One of the best reasons to do estate planning is just to stave off family disputes before they begin. Without a plan, heirs will often argue over all manner of things.
Many Americans feel like their student loan debt is going to follow them to their grave. That's not an unrealistic fear. In 2018, people over 50 owed a cumulative $260 billon-plus in student loan debt. Just 14 years earlier, that figure had been $36 billion.
You have $10,000 in credit card debt. If you pass away, does that debt simply go to your children? Are they obligated to pay?
One reason people sometimes give for not doing their estate planning is that they don't think their estate is complex enough. Maybe they don't have multiple homes or properties. They don't have complex investment portfolios. They don't want to use trusts or give to charity. They just assume that the assets they have should go to their heirs, and that's fairly straightforward.
Estate planning does not always have to mean putting money in a trust or writing out your assets in a will to give them away after you die. You may want to gift money to your heirs before you pass away.
Estate planning is always wise, and life is unpredictable. About 40,000 people die in car accidents every year, and none of them anticipated that happening at the beginning of the year. The goal of estate planning should always be to get it done in advance so that the plan is ready if something unfortunate and unexpected does happen.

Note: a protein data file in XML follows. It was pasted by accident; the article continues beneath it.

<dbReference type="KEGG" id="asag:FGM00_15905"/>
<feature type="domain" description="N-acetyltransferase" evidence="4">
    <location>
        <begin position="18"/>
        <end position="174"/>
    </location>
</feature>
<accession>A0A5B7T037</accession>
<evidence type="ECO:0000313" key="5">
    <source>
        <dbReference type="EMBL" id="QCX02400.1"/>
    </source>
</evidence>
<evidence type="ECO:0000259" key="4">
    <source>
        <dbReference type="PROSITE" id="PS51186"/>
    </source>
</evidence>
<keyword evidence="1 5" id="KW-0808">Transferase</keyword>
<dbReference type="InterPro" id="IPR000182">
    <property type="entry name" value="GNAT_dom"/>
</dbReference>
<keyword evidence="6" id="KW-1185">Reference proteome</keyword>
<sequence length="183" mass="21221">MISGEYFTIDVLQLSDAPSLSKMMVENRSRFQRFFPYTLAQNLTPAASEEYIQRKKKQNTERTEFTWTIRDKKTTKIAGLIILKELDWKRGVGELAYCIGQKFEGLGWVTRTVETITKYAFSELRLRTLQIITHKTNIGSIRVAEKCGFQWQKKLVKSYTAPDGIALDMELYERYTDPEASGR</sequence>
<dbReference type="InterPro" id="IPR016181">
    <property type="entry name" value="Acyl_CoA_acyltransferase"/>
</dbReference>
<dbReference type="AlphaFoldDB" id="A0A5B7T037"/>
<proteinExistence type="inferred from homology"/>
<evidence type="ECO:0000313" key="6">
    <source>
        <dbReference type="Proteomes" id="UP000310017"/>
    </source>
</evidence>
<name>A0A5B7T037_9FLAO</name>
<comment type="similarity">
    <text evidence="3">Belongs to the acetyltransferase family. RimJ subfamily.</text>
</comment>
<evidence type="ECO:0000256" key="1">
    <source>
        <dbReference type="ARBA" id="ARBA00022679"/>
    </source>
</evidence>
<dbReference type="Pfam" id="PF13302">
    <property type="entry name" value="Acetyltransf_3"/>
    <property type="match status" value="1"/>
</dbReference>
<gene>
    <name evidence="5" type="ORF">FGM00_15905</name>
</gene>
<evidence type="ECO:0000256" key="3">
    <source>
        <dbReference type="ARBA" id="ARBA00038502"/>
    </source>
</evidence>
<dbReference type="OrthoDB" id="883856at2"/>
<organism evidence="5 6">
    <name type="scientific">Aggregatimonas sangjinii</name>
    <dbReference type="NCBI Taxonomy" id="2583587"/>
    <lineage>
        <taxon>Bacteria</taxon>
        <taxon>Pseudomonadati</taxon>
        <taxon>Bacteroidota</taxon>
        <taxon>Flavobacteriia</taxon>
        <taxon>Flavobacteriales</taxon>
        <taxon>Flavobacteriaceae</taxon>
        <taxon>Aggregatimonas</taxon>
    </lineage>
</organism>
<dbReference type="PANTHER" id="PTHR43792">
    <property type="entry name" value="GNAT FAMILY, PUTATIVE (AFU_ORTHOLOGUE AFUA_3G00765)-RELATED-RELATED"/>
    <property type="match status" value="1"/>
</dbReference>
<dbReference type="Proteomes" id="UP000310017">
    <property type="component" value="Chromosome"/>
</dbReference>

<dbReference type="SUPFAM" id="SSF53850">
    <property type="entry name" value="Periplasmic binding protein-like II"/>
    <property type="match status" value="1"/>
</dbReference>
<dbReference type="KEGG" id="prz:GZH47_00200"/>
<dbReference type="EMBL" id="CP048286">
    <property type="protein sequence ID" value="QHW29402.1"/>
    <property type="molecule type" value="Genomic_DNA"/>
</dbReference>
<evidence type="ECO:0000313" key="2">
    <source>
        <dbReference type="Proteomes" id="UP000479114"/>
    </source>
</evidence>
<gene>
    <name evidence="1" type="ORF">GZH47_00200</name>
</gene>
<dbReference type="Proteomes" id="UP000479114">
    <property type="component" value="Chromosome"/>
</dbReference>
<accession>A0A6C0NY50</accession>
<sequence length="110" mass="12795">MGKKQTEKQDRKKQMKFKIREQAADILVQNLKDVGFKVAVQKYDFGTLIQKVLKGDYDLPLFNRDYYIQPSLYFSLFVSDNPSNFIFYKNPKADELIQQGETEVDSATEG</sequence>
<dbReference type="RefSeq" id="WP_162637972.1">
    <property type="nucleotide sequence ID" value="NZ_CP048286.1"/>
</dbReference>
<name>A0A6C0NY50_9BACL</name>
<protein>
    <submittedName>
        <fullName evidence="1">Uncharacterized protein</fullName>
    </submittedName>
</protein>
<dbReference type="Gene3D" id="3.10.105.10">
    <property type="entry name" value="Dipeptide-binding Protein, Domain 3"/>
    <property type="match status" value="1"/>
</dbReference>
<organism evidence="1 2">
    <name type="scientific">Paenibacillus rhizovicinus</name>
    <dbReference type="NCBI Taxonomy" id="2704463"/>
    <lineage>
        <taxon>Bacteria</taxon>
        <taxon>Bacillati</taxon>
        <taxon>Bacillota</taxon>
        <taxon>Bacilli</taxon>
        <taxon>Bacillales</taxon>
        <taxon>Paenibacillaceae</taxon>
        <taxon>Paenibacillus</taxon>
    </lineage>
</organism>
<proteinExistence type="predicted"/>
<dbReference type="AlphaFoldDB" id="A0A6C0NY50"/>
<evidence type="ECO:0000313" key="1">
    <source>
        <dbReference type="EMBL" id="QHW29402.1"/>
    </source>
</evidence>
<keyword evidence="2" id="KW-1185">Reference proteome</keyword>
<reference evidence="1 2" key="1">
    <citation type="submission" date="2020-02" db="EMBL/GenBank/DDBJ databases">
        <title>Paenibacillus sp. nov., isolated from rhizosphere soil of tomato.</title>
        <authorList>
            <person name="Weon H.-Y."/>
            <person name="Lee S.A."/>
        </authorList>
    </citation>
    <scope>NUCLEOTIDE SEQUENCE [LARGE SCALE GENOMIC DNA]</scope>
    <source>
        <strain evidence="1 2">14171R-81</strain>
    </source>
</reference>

There are many different types of businesses in the United States, and small businesses -- the most common type -- tend to fall into one of three broad categories. These are owner-dependent, multigenerational or marketable. Let's take a moment to consider the first two.
Estate planning is very important, as mistakes can have a negative impact on your family. Unfortunately, people still make some avoidable mistakes, often because they simply don't realize it at the time. To help you avoid this potential pitfall, let's look at one of the biggest mistakes: Failing to update the will.
One question that the court may ask when determining the validity of a will is if the person who did the estate planning possessed the testamentary capacity to do so. It's very important to understand what this means and how it can impact an estate plan.
Say that you want to set up a trust for a grandchild so that they can pay for their education. It's a wise use of your money, and creating that trust can be part of your estate planning.